How to Grow Tulips

Pink and yellow tulips growing at base of tree trunk closeup

The Spruce / Leticia Almeida

In This Article

When people think about tulips, they usually think about The Netherlands, but tulips are actually the national flower of both Turkey and Iran. There are more than 3,000 species of cultivated tulips, in nearly all shades of the rainbow! They're just the right pops of color for our garden, are planted in the fall, and since they're seasonal bulbs they grow quickly in spring. There are tulip festivals all around the world, celebrating their variety of shapes and colors.

Tulip flowers have many shapes: like an upturned bubble umbrella, double-petaled, ruffled, or like lilies, depending on the species.

Tulips are usually more expensive than other bulbs, but once upon a time they were nearly worth their weight in gold! During the 17th century, a single bulb of the striped variety ‘Semper Augustus’ was sold for the equivalent of the cost of a home in The Netherlands.

Botanical Name Tulipa
Common Name Tulip
Plant Type Perennial bulb
Mature Size 4-28 in. tall
Sun Exposure Partial shade to full sun
Soil Type Well-drained and sandy
Soil Ph Neutral to Acidic, 6.0–7.0
Bloom Time Mid-spring
Color All shades of red, pink, white, yellow, orange, and purple
Hardiness Zones 3-7 (USDA)
Native Area Central Asia, southern Europe
Toxicity Mildly toxic to humans; toxic to animals

Tulip Care

Tulips bulbs are sold as perennials for the flower garden, and some even make the promise of forming a handsome naturalized colony in your landscape. So why did your tulip bulbs only put out a few miniaturized flowers this year, compared to the vivid show they put on last season? Follow along to make your investment in tulip bulbs pay off year after year.

Light pink and yellow tulips closeup

The Spruce / Leticia Almeida

Light pink and yellow tulips growing near tree closeup

The Spruce / Leticia Almeida

Light pink and yellow tulips from above closeup

The Spruce / Leticia Almeida

Tulip stems growing from the ground closeup

The Spruce / Leticia Almeida


A dappled shade garden is fine for tulips, and may even extend the blooming time, but the dense understory of a tree canopy is no place for tulips to perennialize. The bulbs will suffer as they compete with tree roots for nutrients, and the foliage will not be able to conduct enough photosynthesis to nourish the bulbs for next year’s blooms. If you plant your tulips under deciduous trees, choose the earliest blooming varieties like the Fosteriana types so that they have more time in the sun before the trees leaf out.


Like many garden flowers, tulips thrive in rich soil with good drainage. Planting tulips in heavy soil that has a high clay content often leads to rot, as these soils remain wet during the spring thaw period. The best time to amend the soil is before planting. Dig compost, manure, and rotted leaves deeply into the soil. If your bulbs are already planted and you don't want to disturb them, it's never too late to improve the soil: Add a 3- to 4-inch layer of compost on the surface of the garden bed, and let earthworms do the rest. Their tunneling action will help air circulation and improve soil tilth.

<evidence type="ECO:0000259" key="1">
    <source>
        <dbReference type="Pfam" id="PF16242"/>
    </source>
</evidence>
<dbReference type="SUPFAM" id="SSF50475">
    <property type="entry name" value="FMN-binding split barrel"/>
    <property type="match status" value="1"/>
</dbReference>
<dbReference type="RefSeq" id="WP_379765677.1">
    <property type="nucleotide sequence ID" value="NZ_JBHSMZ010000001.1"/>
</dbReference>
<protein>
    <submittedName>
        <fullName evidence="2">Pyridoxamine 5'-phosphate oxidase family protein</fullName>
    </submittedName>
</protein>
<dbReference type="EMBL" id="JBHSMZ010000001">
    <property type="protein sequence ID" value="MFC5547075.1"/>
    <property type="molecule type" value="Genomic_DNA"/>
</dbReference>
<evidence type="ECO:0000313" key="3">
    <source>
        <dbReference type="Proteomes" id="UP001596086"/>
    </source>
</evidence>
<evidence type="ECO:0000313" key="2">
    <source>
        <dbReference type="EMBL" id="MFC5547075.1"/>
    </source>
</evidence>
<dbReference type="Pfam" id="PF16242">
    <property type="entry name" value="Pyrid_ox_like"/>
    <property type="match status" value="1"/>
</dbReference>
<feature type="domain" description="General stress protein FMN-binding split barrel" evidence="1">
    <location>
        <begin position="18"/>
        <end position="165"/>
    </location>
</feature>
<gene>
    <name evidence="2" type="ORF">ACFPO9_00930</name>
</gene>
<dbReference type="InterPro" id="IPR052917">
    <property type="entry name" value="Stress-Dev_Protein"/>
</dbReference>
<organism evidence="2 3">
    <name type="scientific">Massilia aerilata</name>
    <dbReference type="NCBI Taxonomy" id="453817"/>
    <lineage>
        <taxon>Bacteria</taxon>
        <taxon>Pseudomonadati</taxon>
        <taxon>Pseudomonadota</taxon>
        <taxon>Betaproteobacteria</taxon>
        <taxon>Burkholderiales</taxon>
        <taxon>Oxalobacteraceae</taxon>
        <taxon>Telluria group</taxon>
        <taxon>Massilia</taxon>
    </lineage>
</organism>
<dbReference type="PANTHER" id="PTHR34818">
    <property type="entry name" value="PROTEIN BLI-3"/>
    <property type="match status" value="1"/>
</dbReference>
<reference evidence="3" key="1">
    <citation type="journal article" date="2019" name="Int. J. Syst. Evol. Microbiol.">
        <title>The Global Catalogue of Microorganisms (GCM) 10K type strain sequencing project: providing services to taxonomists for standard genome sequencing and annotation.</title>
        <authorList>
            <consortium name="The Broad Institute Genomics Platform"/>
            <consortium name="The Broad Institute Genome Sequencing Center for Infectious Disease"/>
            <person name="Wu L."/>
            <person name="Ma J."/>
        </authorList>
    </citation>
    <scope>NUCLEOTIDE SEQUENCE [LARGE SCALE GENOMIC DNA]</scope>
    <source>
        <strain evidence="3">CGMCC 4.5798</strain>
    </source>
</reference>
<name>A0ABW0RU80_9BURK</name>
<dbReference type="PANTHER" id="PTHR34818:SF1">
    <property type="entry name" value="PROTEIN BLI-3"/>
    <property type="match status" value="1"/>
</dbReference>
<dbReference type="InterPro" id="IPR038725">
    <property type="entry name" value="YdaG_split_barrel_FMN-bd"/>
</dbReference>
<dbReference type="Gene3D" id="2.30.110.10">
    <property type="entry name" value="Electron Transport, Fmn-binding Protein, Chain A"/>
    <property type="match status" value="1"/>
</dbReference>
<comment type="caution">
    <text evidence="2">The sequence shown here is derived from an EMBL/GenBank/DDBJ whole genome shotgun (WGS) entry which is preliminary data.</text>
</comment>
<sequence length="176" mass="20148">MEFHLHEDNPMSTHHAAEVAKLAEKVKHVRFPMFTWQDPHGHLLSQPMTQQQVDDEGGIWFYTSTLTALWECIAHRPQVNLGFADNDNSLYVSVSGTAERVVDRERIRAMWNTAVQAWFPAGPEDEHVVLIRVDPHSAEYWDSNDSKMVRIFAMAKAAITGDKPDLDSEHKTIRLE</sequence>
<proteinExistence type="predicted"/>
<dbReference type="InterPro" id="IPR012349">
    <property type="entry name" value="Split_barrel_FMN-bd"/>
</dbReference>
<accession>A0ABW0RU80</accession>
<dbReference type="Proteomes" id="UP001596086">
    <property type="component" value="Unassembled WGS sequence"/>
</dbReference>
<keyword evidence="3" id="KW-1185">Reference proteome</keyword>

Once bulbs are planted. water thoroughly. There is no need to keep watering unless your area is experiencing drought, then water weekly. When tulips bloom, weekly watering is fine.

Temperature and Humidity

Most tulips need a period of cold dormancy each winter to trigger blooming. Many tulips perennialize best in zones 7 or cooler, but preferably in zones 6 or cooler. A notable exception is the species Tulipa saxatilis, a Crete native that may grow in zones 5-10.

If you live in a warm area and yearn for tulips, your best bet is to force them indoors by pre-cooling them in the refrigerator for three months in containers. Horticulturists recommend any of the Emperor tulips for forcing. Expect blooms about three weeks after the chilling period.


Many gardeners are good about applying bone meal at planting time in the fall, but this only takes care of the developing roots emerging from the tulip bulbs. You should fertilize again when the sprouts emerge to feed the leaves and flowers, and in midsummer when the foliage dies back to feed the bulb once again. An application of balanced fertilizer in autumn completes the fertilizing cycle. Bone meal isn't a requirement as any flower fertilizer will do; a ratio of 10-10-10 of nitrogen, phosphate, and potash will nourish all of the spring-blooming bulbs in your garden.

Tulip Varieties

  • ‘Tangerine Beauty’: displays an urn-shaped bloom
  • 'Queen of Night': offers a dramatic dark-purple hue
  • 'Foxtrot': shows off double-petals with dark and light pink streaks
  • 'Giuseppe Verdi': boasts a star-shape, with bright gold and red petals
  • 'Blumex': exhibits frilly leaves and a mélange of cheery colors


Cut the spent blooms at the base of the tulip stem as soon as the blossoms fade.

Propagating Tulips

Tulip bulbs need a certain planting depth to keep them in dormancy for the proper amount of time, to protect them from frost heave, and to keep them from drying out. Plant the smaller species tulips at least four inches deep, and plant the larger hybrid tulips at least six inches deep. If you aren’t digging deeply enough because you can’t penetrate all that clay soil, fix this soil issue before planting.

Common Pest and Diseases

Tulips are stricken by aphids, mites, and slugs. Aphids and mites can be banished with some insecticidal soap. Slugs can be kept at bay by adding little dishes of beer to your garden and letting them climb in and drown.

Tulips also get basal rot, fire, Pythium root rot—which can be treated with a fungicide—and stem and bulb nematode, which is, unfortunately, the end of these tulips, they must be discarded.